Mary McCaslin,
A Life & Time
(1981; Rounder, 2004)

Since she first surfaced in the changing American folk world of 1967, Mary McCaslin's distinctive voice has been raised in the service of a broad range of folk and popular music. Except for a period of relative professional inactivity in the early '80s, McCaslin has been one of a small handful of performers who have consistently moved forward, sometimes attempting reinvention, but always moved to share their musical gifts with others. Her somewhat idiosyncratic voice features interesting interval leaps and a distinctive quaver occasionally applied to grace notes, marking her distinctive vocal signature.

In this offering, we are treated to a set of 10 tunes that share a country-flavored rendering, but which otherwise offer an impressive mixture of original tunes, traditional songs and even a Western-focused suite as a closer. Throughout, the most impressive offerings are those which offer lean, acoustic readings on pieces both new and familiar.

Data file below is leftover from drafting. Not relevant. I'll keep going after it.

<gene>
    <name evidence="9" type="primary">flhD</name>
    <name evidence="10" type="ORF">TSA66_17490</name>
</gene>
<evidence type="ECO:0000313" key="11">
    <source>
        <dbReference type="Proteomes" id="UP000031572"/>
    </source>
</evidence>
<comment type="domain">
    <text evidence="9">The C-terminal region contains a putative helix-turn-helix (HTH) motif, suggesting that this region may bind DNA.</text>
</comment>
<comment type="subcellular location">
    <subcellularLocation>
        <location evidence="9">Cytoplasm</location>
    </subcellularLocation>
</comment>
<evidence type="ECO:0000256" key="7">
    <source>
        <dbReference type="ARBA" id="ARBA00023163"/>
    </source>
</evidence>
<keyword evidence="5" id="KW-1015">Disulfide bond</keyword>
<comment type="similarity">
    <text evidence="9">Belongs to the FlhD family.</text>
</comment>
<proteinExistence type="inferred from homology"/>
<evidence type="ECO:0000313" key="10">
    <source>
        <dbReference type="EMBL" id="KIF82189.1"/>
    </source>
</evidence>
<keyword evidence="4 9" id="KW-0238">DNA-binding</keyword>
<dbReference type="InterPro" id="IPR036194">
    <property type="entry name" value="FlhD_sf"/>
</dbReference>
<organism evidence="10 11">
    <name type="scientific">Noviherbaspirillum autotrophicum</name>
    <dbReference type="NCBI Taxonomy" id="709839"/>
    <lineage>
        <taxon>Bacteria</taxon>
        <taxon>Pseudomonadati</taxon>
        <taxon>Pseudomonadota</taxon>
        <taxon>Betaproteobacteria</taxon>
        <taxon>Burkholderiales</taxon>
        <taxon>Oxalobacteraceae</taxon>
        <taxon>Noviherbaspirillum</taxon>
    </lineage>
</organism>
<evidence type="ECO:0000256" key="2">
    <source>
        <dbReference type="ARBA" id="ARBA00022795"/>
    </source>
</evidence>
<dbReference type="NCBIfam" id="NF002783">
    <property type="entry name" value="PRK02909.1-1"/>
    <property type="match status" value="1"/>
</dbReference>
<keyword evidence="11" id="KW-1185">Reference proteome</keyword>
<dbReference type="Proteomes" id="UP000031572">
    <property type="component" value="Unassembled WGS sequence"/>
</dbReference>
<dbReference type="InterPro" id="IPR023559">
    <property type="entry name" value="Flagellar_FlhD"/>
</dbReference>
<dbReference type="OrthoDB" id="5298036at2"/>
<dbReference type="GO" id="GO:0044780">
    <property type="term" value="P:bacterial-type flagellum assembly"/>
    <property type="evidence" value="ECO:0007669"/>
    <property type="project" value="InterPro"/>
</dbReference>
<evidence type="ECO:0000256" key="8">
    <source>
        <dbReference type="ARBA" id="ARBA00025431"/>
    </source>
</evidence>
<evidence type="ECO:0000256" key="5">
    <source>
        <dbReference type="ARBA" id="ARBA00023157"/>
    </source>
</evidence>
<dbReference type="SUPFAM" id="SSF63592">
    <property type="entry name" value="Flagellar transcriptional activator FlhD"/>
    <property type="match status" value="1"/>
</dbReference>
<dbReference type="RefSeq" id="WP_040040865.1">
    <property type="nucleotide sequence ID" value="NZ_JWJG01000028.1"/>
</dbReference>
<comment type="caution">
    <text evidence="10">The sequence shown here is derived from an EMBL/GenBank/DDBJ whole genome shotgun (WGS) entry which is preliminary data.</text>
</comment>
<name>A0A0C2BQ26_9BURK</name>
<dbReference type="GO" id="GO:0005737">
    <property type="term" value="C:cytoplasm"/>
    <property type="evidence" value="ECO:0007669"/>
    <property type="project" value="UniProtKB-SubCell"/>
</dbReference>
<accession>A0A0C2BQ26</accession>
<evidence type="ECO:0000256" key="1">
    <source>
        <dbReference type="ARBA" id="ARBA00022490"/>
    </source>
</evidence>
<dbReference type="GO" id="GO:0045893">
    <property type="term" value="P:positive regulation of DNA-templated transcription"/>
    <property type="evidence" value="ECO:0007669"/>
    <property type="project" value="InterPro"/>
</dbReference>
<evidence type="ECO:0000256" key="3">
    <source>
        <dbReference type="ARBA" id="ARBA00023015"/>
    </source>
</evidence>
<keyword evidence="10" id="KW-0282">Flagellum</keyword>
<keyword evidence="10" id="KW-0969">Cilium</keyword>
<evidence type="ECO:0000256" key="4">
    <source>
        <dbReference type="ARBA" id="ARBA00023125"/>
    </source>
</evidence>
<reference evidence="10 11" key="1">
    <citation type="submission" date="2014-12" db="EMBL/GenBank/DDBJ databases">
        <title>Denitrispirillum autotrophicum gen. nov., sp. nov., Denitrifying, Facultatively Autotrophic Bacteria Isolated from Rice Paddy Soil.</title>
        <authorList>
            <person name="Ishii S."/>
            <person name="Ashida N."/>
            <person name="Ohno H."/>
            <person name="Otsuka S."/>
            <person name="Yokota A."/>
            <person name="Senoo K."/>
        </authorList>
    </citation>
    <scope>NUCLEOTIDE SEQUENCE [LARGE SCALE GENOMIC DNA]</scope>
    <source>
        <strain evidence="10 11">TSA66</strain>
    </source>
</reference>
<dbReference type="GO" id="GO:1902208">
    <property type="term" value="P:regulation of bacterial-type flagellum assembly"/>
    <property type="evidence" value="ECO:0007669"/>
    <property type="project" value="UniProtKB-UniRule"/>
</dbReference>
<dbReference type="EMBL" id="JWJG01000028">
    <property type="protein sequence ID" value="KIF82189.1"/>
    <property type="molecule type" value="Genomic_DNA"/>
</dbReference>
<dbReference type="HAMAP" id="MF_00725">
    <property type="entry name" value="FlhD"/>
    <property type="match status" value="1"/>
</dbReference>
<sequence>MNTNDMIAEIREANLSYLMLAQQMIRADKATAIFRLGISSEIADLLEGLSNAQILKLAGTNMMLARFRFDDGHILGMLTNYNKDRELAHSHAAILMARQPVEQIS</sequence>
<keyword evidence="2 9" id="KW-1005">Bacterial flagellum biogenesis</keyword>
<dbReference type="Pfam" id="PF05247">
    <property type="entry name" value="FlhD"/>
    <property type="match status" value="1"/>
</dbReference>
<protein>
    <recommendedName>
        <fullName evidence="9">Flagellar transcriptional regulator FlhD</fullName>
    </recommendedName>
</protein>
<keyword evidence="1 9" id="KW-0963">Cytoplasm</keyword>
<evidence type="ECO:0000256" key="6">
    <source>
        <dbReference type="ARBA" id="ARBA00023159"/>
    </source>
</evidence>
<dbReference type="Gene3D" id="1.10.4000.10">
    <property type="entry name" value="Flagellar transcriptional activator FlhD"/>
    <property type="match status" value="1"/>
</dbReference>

We open with the original piece "Northfield," an up-tempo ballad that leads to a particularly haunting acoustic cover of the Holland/Dozier/Holland classic, "(You Just) Keep Me Hangin' On." We then have "Tender Love & Care," framed nicely by a solid turn or two on a Rhodes piano, and a decidedly nontraditional reading of the traditional ballad "Fair & Tender Ladies," which features some solid mandolin playing.

A piano-propelled read of Jim Ringer's "Band of Jesse James" is next up, followed by Michael Nesmith's "Some of Shelley's Blues" (framed nicely here in the NGDB banjo/mandolin arrangement). McCaslin's own country waltz, "A Life & Time," centers the disc, this time featuring some excellent pedal steel work.

The disc closes with a three-song "Western Suite," the opening song of which, "Pinto Pony," is a sweet evocation of a simpler time. It is followed by the nostalgic "Farewell Lone Ranger," a ride whose theme is made obvious by the title. The album closes with McCaslin's haunting and powerful ballad "Santana Song," my favorite offering on the disc.

A Life & Time, then, gives us a look at the performer that McCaslin remains even today, a woman who celebrates simplicity and grace in her music. If you have not experienced her work, I commend this offering to your attention (and if you are a fan of musical notation, our friends at Rounder have again come to the rescue with wonderously complete liner notes).

- Rambles
written by Gilbert Head
published 11 June 2005

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